During what should be the season of Christmas cheer, Israel and the pro-Israel community are being mugged politically. In the media hall of mirrors that magnifies straw men into monsters, Israel’s critics are using a few personal attacks against Barack Obama’s possible nominee for Secretary of Defense, Chuck Hagel, to damn the Zionist movement, it seems. And in another, even more perverse inversion, Israel’s frustrating, uninspiring, yet free and democratic elections are being used by many, including American Jews, to declare themselves “fed up” with Israel.
 
The Hagel Finagel reflects the political sleight of hand being used repeatedly – and effectively – to intimidate America’s pro-Israel community. Chuck Hagel is a former Republican Senator from Nebraska who nurtured his reputation as an independent free-lancer on foreign policy. He abandoned Republicans by condemning the Iraq war and he broke the Senate consensus by often expressing skepticism when AIPAC and other pro-Israel organizations solicited legislative letters and resolutions. Those qualities, which Obama finds appealing, are controversial – and should be debated if Obama nominates Hagel. And in our Google-addled, zero-tolerance, polarized political world that scrutinizes every nominee’s public statements, Hagel’s comments about what he once called the “Jewish lobby” but more frequently considered  the heavyhanded “Israel lobby,” demand scrutiny.  Many of us therefore have questioned Hagel’s suitability for Obama’s Cabinet; a few have gone too far and called him anti-Semitic.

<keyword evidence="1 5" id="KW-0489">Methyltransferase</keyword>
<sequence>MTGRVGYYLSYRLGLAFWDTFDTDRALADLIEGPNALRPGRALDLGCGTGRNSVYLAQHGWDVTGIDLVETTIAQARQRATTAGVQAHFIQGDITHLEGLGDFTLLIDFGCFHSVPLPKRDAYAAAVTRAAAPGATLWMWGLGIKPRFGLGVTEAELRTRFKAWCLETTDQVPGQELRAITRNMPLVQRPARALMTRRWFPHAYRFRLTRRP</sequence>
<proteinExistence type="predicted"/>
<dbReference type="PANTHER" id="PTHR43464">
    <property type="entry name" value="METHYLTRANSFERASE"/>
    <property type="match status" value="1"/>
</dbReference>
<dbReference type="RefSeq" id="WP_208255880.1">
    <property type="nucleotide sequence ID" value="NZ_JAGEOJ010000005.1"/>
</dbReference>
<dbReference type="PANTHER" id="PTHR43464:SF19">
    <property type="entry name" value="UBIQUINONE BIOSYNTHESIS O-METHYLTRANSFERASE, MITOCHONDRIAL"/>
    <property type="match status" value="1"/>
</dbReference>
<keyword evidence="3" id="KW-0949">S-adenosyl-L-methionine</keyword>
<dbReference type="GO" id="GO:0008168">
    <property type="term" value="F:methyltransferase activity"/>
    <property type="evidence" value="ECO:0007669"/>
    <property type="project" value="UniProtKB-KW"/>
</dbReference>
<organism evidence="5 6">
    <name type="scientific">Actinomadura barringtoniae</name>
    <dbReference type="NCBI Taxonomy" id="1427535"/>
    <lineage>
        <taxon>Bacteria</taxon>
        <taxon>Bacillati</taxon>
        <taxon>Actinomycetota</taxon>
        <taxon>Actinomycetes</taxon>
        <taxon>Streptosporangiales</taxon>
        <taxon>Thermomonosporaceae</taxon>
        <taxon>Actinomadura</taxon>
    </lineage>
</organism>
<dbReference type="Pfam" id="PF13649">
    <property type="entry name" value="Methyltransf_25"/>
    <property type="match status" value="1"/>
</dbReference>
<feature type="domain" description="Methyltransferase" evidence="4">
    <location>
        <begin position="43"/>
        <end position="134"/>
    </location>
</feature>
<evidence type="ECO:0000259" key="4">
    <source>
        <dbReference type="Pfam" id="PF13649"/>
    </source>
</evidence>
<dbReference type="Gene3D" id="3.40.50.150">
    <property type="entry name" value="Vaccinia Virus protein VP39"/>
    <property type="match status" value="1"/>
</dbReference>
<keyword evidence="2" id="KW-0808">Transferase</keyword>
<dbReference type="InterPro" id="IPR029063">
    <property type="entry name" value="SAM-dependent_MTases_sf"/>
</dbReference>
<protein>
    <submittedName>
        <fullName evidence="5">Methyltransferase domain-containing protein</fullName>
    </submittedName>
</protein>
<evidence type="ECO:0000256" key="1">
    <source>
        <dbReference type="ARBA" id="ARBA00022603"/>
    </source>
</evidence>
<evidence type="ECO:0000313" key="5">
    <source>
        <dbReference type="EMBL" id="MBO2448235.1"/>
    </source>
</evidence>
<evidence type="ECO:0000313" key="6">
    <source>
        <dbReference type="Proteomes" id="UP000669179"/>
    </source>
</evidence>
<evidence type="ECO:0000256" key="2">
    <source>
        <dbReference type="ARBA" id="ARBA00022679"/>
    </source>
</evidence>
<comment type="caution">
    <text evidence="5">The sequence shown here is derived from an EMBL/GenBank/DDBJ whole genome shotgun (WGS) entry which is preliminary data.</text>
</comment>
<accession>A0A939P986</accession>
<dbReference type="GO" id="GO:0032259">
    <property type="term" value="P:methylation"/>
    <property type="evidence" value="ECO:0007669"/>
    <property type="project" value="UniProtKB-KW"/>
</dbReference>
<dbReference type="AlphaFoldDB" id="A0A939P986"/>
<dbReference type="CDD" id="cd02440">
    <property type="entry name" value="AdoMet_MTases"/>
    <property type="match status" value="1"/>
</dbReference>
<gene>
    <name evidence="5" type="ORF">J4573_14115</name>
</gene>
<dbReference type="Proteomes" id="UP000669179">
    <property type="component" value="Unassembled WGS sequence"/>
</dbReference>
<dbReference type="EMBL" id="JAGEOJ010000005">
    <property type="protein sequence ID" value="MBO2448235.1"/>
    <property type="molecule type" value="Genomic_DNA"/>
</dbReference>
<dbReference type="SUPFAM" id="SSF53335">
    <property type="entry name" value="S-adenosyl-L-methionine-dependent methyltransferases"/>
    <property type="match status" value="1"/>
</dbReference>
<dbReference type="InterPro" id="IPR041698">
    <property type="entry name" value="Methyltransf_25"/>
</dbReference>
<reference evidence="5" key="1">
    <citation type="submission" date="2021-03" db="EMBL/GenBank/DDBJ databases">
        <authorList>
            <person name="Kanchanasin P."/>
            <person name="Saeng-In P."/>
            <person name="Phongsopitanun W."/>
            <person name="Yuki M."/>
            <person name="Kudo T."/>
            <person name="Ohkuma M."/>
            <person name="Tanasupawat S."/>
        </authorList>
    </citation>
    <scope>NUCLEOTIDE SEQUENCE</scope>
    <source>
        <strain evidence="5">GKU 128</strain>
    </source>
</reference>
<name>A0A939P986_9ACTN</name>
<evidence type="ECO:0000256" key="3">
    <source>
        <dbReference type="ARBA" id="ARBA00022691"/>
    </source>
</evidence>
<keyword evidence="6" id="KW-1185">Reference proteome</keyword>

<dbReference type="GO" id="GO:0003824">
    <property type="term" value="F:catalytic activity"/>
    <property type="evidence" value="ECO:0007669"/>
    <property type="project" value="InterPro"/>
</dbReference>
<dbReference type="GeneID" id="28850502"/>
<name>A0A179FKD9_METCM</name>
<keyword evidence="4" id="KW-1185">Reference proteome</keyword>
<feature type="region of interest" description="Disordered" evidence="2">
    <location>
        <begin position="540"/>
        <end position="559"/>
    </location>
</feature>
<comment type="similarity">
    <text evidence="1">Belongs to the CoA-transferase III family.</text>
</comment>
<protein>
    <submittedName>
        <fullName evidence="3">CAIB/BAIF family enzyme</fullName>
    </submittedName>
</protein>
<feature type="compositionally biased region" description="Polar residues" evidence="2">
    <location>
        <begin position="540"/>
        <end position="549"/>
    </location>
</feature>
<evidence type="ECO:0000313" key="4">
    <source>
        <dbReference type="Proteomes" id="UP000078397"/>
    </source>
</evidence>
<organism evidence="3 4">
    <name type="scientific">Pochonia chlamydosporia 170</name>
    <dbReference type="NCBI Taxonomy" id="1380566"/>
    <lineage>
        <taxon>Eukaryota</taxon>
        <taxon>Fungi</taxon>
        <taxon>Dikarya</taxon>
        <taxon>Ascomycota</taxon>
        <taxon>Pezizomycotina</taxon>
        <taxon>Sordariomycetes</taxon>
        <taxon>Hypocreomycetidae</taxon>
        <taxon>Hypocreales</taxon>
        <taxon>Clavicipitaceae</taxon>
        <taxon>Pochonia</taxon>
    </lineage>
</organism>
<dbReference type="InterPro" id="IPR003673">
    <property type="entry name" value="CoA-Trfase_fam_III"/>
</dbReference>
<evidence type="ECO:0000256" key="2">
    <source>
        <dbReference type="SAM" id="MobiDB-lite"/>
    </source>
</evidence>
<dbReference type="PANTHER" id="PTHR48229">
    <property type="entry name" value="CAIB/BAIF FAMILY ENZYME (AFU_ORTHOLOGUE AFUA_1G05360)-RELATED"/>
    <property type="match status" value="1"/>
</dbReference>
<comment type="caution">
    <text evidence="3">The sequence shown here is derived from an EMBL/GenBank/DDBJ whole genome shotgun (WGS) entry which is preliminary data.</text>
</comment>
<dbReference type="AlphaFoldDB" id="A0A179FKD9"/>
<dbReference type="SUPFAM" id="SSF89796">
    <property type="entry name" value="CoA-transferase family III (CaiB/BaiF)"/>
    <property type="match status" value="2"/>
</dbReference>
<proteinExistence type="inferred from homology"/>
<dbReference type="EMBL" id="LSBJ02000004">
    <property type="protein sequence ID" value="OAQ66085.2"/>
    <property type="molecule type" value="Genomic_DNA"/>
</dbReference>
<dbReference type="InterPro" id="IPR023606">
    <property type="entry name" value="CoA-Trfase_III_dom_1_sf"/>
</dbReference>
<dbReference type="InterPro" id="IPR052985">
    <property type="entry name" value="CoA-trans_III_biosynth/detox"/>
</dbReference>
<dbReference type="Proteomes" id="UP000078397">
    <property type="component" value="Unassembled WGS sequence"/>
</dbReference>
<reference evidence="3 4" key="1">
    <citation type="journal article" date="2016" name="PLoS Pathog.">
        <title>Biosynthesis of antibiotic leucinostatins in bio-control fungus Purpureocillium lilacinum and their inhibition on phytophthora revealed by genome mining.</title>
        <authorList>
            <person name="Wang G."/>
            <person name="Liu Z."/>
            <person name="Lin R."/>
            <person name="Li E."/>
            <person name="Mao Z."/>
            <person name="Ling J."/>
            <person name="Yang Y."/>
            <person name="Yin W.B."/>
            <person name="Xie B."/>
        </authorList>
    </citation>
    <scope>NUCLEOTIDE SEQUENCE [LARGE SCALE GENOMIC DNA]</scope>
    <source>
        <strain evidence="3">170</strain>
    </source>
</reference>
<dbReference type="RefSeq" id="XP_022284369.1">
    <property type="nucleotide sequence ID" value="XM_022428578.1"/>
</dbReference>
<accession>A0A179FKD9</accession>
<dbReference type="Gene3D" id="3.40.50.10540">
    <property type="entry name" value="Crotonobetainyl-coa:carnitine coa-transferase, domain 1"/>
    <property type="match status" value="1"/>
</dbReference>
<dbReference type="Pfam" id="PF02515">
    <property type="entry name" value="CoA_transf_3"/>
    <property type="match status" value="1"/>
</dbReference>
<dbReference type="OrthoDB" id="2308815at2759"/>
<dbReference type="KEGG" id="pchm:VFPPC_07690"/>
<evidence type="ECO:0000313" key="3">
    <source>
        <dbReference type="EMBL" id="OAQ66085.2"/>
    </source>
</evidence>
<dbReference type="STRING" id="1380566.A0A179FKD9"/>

Neither the Conference of Presidents of Major American Jewish Organizations nor AIPAC commented on the Hagel trial balloon, let alone slurred him. But those pesky facts have not prevented a massive counter-reaction to the Hagel critics, with articles in the New York TimesHuffington PostOpen Zion, the New Yorker, hysterically accusing the entire pro-Israel community of libelling Hagel, while caricaturing pro-Israel activists as character assassins and “neo-McCarthyites.”  Progressives have made this case so zealously that when I recently Googled Hagel and “Israel lobby,” the first nine articles defended Hagel while denouncing the pro-Israel community, including AIPAC and the Conference of Presidents, for ideological hooliganism.  
 
This trial by demagoguery and innuendo, exaggerating the attacks and defining everyone who takes a position by their most extreme ally, is meant to demonize and intimidate Israel’s American supporters. This bullying coincides with a desultory election campaign which is feeding a new “I give up on Israel,” “Bibi’s Israel is not my Israel,” line of attack.
 
Yes, this may be the “worst campaign.” And, yes, the leading candidates are the “seven dwarves” of Israeli politics:  Bibi (Netanyahu) is “Empty” for not living up to his rhetoric and promises; Avi(gdor Lieberman) is “Sleazy” – enough said;  Shelly (Yachimovich) is “Naieve-y” for dilly-dallying before articulating Labor’s foreign policy, as if Israel does not live in a tough neighborhood; Naftali (Bennett)  is “Smoothy”, for luring young secular voters into his national religious camp; Eli (Yishai) is “Greedy” for defining Shas most as a grabby stipend-demanding machine; Tzippi (Livni) is “Flighty” for abruptly resigning from politics – and as abruptly returning; while Yair-i (Lapid) is “Happy” although possibly a tad dopey, both celebrity pol and son-of-even-greater-celebrity pol.